Hercules has apparently tried over the last year or so to adjust their portfolio and strategy for a more uncertain time — in their case, that means issuing loans instead of equity investments in their portfolio companies (which means they do get more income onto the books), deleveraging at the corporate level, and focusing on firms that are “later stage” venture investments. While their recent results appear to have been quite solid, I don’t know the firm in great detail and I don’t know if they’ve been as successful as they claim in this regard. They did have net income that came close to being as high as their dividend for the last quarter, so while a few cents of that dividend is not actually coming from portfolio income it may well be sustainable.

This does look like an interesting investment, though it has been a little bit more correlated to the movements of the broader markets than I would have guessed. In the long run, Hercules will probably — like most venture capital investors — depend on occasionally having their companies go public with a nice big boom, or get bought out by other companies, so that they can make up for the many failed investments they will probably continue to make. Right now the market is obviously not ready to absorb any new IPOs, but at some point that will probably return. And Pasternak and Tracy’s focus on their biotech strength is probably not accidental, since that sector has indeed shown some resilience, and great new discoveries will probably continue to be profitable regardless of the overall market sentiment.

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So what do you think? Ready to be an early stage investor in companies that invent new medicines, or develop ways to make video games faster, or sell baby gear more efficiently? It certainly looks less frightening than some of the other Business Development Companies who are terrified of rising defaults in a recession, but that’s perhaps faint praise. If you dig into the Hercules portfolio, let us know if you like what you see.


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Steve Bell
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Steve Bell
January 13, 2009 1:53 pm

Before this reply page gets bogged down with pros and cons of this stock I would like to make a quick observation. If a stock’s price action looks like the DOW then you are betting on the DOW.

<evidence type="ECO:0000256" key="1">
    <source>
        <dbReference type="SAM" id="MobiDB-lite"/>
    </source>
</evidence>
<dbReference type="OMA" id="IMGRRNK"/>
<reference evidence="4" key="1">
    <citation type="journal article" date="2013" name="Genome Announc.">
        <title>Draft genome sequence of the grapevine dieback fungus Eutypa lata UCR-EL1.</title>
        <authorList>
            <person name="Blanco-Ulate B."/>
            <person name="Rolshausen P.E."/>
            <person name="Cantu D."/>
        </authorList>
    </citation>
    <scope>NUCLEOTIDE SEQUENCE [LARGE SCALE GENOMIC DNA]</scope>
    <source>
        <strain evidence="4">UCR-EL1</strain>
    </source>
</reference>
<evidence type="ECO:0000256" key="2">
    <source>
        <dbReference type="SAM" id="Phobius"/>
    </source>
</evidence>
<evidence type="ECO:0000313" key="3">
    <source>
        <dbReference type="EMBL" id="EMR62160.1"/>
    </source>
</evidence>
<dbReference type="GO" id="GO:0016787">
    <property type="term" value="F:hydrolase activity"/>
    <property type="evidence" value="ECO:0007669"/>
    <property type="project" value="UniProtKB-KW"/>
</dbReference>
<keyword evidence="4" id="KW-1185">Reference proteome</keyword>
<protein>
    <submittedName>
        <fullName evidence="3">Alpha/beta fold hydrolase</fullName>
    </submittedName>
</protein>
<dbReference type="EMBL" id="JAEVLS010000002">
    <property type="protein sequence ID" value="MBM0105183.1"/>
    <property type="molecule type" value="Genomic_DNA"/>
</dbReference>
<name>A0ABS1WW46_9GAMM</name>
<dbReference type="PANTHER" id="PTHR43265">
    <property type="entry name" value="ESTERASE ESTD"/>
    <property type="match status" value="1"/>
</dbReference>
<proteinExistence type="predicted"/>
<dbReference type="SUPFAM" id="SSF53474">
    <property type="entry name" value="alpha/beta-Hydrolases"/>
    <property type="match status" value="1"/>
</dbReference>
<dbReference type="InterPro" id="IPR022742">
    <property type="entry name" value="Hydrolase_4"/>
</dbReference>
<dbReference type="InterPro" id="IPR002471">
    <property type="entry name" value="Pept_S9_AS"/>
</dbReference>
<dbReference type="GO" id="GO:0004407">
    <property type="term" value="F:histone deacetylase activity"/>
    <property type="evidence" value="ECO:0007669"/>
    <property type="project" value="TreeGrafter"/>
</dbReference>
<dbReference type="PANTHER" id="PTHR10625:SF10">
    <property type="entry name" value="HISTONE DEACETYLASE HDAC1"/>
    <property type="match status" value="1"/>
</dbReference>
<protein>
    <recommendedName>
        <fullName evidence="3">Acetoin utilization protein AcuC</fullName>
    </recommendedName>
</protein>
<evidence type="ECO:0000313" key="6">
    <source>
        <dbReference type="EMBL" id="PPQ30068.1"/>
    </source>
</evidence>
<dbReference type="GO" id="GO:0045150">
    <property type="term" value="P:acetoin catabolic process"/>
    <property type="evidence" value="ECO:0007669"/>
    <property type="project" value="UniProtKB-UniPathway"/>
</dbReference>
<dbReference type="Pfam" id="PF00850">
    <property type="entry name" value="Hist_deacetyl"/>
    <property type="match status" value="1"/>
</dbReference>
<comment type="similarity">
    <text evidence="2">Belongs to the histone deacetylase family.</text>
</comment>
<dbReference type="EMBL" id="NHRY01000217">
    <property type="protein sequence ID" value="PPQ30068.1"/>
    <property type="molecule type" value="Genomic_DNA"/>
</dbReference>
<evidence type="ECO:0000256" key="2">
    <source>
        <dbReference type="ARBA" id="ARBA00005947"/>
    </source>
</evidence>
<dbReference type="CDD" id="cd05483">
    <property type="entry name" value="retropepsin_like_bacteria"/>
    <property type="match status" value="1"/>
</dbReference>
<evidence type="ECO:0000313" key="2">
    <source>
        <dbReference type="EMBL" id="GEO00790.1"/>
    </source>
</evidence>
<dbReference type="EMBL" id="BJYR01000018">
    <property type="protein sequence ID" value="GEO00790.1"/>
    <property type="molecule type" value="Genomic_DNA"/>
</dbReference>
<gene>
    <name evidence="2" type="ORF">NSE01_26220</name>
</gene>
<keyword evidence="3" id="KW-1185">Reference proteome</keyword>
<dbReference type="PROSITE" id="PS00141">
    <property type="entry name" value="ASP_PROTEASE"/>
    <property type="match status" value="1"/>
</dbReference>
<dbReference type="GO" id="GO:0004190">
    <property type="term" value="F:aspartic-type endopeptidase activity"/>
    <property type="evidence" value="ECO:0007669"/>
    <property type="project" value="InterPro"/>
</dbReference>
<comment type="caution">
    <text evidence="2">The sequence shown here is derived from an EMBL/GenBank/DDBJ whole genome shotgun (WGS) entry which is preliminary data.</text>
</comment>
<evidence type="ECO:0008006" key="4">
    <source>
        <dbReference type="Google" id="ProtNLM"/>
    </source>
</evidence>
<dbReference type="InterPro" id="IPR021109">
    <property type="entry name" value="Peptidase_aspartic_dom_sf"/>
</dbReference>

This bit of insight comes from an old stock trader I knew at Paine Webber about 30 years ago. This old coot made money for his clients so I cannot dismiss his knowledge. His basic premise was that if a stock’s price action on a daily bar chart mimicked that of the Dow, then the stock was moving with the Dow and nothing about it was exceptional. If, however, a stock moved against the Dow over a certain amount of time, then it was either weak or strong based on the volume and extent of that move.
Since I am not smart enough to make money based on a piece of paper that reflects the future price of a company controlled by individuals (stocks) in an economy slammed by a credit crisis, I don’t buy stocks. Therefore, I do not know if you can make (or save) money doing this. I just present it as a something for you all to look at.
So, look to see if your stock has the following characteristics:
It has bottomed out on or about 21 November and has rallied up since then to form a complex Head and Shoulders Pattern (the shoulders developed on or about 10/10 and 12/22 with a breakout on 1/2/09 that has since come back to test the neckline)
If your stock looks like that then you are, according to Old Tom, simply buying the Dow movement.
Ps. HTGC has followed the Dow except that it has not retraced to the neckline. This may be because the newsletter caused a lot of buying over the last week.

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BD
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BD
January 13, 2009 4:52 pm

Hi Yield Investing newsletter is actually closer to $400 a year.

SageNot
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SageNot
January 13, 2009 6:15 pm

My last thoughts on this HTGC selection are 4**** out of 5! 2/3’s of the stock is owned by institutions:

http://moneycentral.msn.com/ownership?Symbol=HTGC

I’d certainly buy this one on any pullbacks, thanks Gummie.

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SageNot
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SageNot
January 13, 2009 9:36 pm

http://moneycentral.msn.com/investor/charts/chartdl.aspx?PT=4&showchartbt=Redraw+chart&compsyms=htgc&CC=1&D5=0&DCS=2&MA0=1&MA1=0&CF=8&D7=&D6=&symbol=HTGC&nocookie=1&SZ=0

Well Steve, placing this ETF in context with the NASDAQ over the last 3mos. guides my thoughts somewhat; but look at the Stochastic divergence already in place. Either we have some bad data here, or HTGC is heading lower soon.

The MACD says otherwise, but I have some late arriving company & I need to tend to that right now.

Later!

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Steve Bell
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Steve Bell
January 13, 2009 11:41 pm